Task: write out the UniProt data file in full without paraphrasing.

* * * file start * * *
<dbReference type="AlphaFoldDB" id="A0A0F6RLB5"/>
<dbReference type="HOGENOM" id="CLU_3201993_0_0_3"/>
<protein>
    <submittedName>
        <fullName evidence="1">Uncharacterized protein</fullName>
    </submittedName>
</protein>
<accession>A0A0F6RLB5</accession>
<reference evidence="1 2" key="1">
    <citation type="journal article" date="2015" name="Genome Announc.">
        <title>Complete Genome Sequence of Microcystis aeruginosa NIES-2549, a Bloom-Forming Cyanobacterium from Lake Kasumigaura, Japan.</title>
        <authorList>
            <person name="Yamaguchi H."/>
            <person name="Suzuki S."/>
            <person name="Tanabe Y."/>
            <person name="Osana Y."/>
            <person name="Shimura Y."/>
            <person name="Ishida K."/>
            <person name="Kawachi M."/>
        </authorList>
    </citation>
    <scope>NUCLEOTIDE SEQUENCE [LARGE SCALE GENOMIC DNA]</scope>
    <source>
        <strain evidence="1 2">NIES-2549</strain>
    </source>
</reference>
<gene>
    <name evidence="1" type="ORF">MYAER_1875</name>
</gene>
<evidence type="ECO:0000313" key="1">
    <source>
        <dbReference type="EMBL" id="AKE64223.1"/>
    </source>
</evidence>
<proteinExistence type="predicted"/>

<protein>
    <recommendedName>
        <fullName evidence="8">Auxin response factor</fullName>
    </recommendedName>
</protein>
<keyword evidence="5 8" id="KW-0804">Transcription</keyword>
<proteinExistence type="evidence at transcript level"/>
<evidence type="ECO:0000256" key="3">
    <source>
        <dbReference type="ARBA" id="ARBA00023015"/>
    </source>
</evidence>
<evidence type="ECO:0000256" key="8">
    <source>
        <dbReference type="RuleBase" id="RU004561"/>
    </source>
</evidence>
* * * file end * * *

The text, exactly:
<dbReference type="AlphaFoldDB" id="A0A0F6RLB5"/>
<dbReference type="HOGENOM" id="CLU_3201993_0_0_3"/>
<protein>
    <submittedName>
        <fullName evidence="1">Uncharacterized protein</fullName>
    </submittedName>
</protein>
<accession>A0A0F6RLB5</accession>
<reference evidence="1 2" key="1">
    <citation type="journal article" date="2015" name="Genome Announc.">
        <title>Complete Genome Sequence of Microcystis aeruginosa NIES-2549, a Bloom-Forming Cyanobacterium from Lake Kasumigaura, Japan.</title>
        <authorList>
            <person name="Yamaguchi H."/>
            <person name="Suzuki S."/>
            <person name="Tanabe Y."/>
            <person name="Osana Y."/>
            <person name="Shimura Y."/>
            <person name="Ishida K."/>
            <person name="Kawachi M."/>
        </authorList>
    </citation>
    <scope>NUCLEOTIDE SEQUENCE [LARGE SCALE GENOMIC DNA]</scope>
    <source>
        <strain evidence="1 2">NIES-2549</strain>
    </source>
</reference>
<gene>
    <name evidence="1" type="ORF">MYAER_1875</name>
</gene>
<evidence type="ECO:0000313" key="1">
    <source>
        <dbReference type="EMBL" id="AKE64223.1"/>
    </source>
</evidence>
<proteinExistence type="predicted"/>

<protein>
    <recommendedName>
        <fullName evidence="8">Auxin response factor</fullName>
    </recommendedName>
</protein>
<keyword evidence="5 8" id="KW-0804">Transcription</keyword>
<proteinExistence type="evidence at transcript level"/>
<evidence type="ECO:0000256" key="3">
    <source>
        <dbReference type="ARBA" id="ARBA00023015"/>
    </source>
</evidence>
<evidence type="ECO:0000256" key="8">
    <source>
        <dbReference type="RuleBase" id="RU004561"/>
    </source>
</evidence>